Community garden harvests joy on campus

Photos Courtesy of Carla Richards | Dr. Brady Porter, Carla Richards and students are seen here harvesting all sorts of vegetables including peppers, acorn squash, zucchini, lettuce, radishes, green beans and more.

Isabella Abbott | Features Editor

Finding a garden can be difficult in a city full of skyscrapers and buildings galore. But, Duquesne’s campus is fortunate to have a relatively new garden producing pounds of fresh vegetables and beautifully grown gold-yellow sunflowers.

As students and faculty walk on A-Walk, they’re sure to find the bright green plant-filled garden between Canevin and Laval House.

But what they don’t know is that the produce will soon go to a new campus food pantry for those in need of freshly grown vegetables.

Summer garden intern Carla Richards said their summer garden harvests were successful.

“We’ve harvested a little under 70 pounds so far this summer,” Richards said. “The tomatoes are just starting to ramp up, but the beginning of the summer had a crazy amount of beans and greens.”

Other than tomatoes, the garden grows peppers, acorn squash, zucchini, collard greens, lettuce, radishes, okra, green beans, mustard greens and rainbow chard.

College students sometimes have trouble accessing these types of fresh fruits and vegetables.

According to an article from HealthAffairs, the crisis of food insecurity profoundly impacts college students whose issues are commonly under-recognized, under-examined, and under-addressed.

Knowing food insecurity is hard, especially for graduate students who don’t have campus meal plans, Richards said it’s important for students to have easy accessibility to those types of foods.

“I think having stuff like this helps end the stigma because you see that this is something that’s accessible for everybody,” Richards said. “There are no questions asked if somebody goes and picks a tomato, and I think also it allows something that’s really stigmatized to be acknowledged.”

Adjunct instructor in the Center for Environmental Research and Education, Mary Kate Ranii, said the garden will continue to grow on campus.

“We’d love to expand in the future and provide the produce to members of the campus community who are dealing with food insecurity,” Ranii said.

Richards also believes having the garden and pantry will allow students to spread the word to others who may be struggling to find these resources.

“It helps people that aren’t struggling with food insecurity to understand what it is and get involved to provide resources even if your friend is struggling,” Richards said. “I think it’s a good way to make connections.”

However, not only college students in Pittsburgh are struggling with food insecurity. According to the City of Pittsburgh, in 2019, approximately 63,000 residents were food insecure, meaning they were limited by social and economic conditions affecting access to adequate food,” Richards said.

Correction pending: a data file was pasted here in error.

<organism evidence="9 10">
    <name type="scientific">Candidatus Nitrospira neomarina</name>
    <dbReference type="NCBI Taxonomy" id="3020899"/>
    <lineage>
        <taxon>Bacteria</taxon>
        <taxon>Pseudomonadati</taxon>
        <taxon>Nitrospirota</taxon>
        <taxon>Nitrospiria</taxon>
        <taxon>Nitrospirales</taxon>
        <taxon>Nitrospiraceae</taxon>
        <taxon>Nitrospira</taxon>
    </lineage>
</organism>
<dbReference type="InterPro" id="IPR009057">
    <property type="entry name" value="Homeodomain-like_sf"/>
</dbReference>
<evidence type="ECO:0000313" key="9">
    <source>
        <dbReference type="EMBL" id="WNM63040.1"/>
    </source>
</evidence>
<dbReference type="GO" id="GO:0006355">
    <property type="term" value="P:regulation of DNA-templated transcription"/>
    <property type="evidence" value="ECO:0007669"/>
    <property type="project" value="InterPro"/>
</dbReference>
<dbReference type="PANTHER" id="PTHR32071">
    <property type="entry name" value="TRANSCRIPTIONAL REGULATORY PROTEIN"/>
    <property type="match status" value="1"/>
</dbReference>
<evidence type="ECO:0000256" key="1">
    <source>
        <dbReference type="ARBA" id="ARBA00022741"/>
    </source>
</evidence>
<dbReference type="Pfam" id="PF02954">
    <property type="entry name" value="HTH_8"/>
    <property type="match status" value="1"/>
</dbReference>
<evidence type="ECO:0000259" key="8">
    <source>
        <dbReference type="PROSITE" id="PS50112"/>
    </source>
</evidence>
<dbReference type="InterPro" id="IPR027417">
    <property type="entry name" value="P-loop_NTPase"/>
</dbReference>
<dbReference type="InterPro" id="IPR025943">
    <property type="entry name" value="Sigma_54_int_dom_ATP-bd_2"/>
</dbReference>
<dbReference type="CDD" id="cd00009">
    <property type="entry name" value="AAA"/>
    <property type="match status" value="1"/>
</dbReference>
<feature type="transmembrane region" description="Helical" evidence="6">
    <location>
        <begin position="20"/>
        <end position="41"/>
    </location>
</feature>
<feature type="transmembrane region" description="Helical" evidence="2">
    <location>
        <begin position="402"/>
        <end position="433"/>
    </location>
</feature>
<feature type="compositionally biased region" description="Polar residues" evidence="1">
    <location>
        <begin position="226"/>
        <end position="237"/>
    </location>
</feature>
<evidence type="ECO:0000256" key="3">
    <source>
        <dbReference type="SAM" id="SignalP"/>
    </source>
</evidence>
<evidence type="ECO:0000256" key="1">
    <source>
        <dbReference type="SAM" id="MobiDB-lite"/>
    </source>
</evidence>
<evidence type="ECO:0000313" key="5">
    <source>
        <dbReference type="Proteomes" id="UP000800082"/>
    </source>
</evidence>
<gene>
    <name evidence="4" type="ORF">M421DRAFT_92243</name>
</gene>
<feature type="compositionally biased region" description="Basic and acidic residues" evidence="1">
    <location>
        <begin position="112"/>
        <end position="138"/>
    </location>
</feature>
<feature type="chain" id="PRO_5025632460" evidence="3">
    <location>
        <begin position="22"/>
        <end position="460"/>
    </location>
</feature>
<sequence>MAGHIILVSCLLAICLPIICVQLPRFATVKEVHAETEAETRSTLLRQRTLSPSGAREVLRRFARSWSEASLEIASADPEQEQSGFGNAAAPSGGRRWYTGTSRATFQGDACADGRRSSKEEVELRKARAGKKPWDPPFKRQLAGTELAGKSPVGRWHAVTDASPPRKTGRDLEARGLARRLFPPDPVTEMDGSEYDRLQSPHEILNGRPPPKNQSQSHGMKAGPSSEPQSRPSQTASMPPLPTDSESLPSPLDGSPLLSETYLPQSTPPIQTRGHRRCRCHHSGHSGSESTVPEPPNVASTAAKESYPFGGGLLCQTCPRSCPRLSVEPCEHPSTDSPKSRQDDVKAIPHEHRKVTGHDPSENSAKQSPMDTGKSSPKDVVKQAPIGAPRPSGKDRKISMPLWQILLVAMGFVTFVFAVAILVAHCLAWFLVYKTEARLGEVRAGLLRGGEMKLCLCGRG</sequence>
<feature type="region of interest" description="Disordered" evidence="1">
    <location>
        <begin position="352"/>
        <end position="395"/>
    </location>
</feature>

One of the community garden’s goals is to help combat this issue. So, this summer, the garden worked with the Jubilee Soup Kitchen, a program in Pittsburgh open 365 days a year for breakfast, lunch and dinner, where the community garden donated its produce.

This past Saturday, they delivered 11 pounds to the kitchen.

The garden not only grows vegetables and plants, but allows for pollinators to be present on campus as well.

Another unknown and hidden campus garden adjacent to A-Walk near College Hall has even more pollinators for passersby to admire.

Dr. Brady Porter, associate professor and faculty advisor for the Ecology club, said these insects, including butterflies, surrounding the garden allow students and faculty to see “something they might not otherwise be able to see on campus.”

Porter also believes the garden is great for a campus near the city like Duquesne.

“I think a connection to green space is very important anywhere,” Porter said. “I think it’s kind of limited here, and it offers a place to go and kind of be surrounded by greenery. It also connects to the community through the donations of food.”

Through the garden’s successful produce harvest and pollination this summer, students achieved a sense of pride in their work. Porter said there will soon be courses where students can plant seeds and watch as their plants grow.

“Many of these students have never planted a seed, and hopefully they’ll get the chance to come back and see the fruits of their labor, so to speak,” Porter said.

The community garden is always looking for new volunteers to help harvest and water their plants. They’re hoping to gain more interest and form a community out of it and gain more interest.

“Even thinking about walking around campus when you see the sunflowers, people get excited,” Richards said. “Everybody stops, and even parents here for orientation, they’re all like ‘oh there’s a garden on campus that’s pretty cool.’”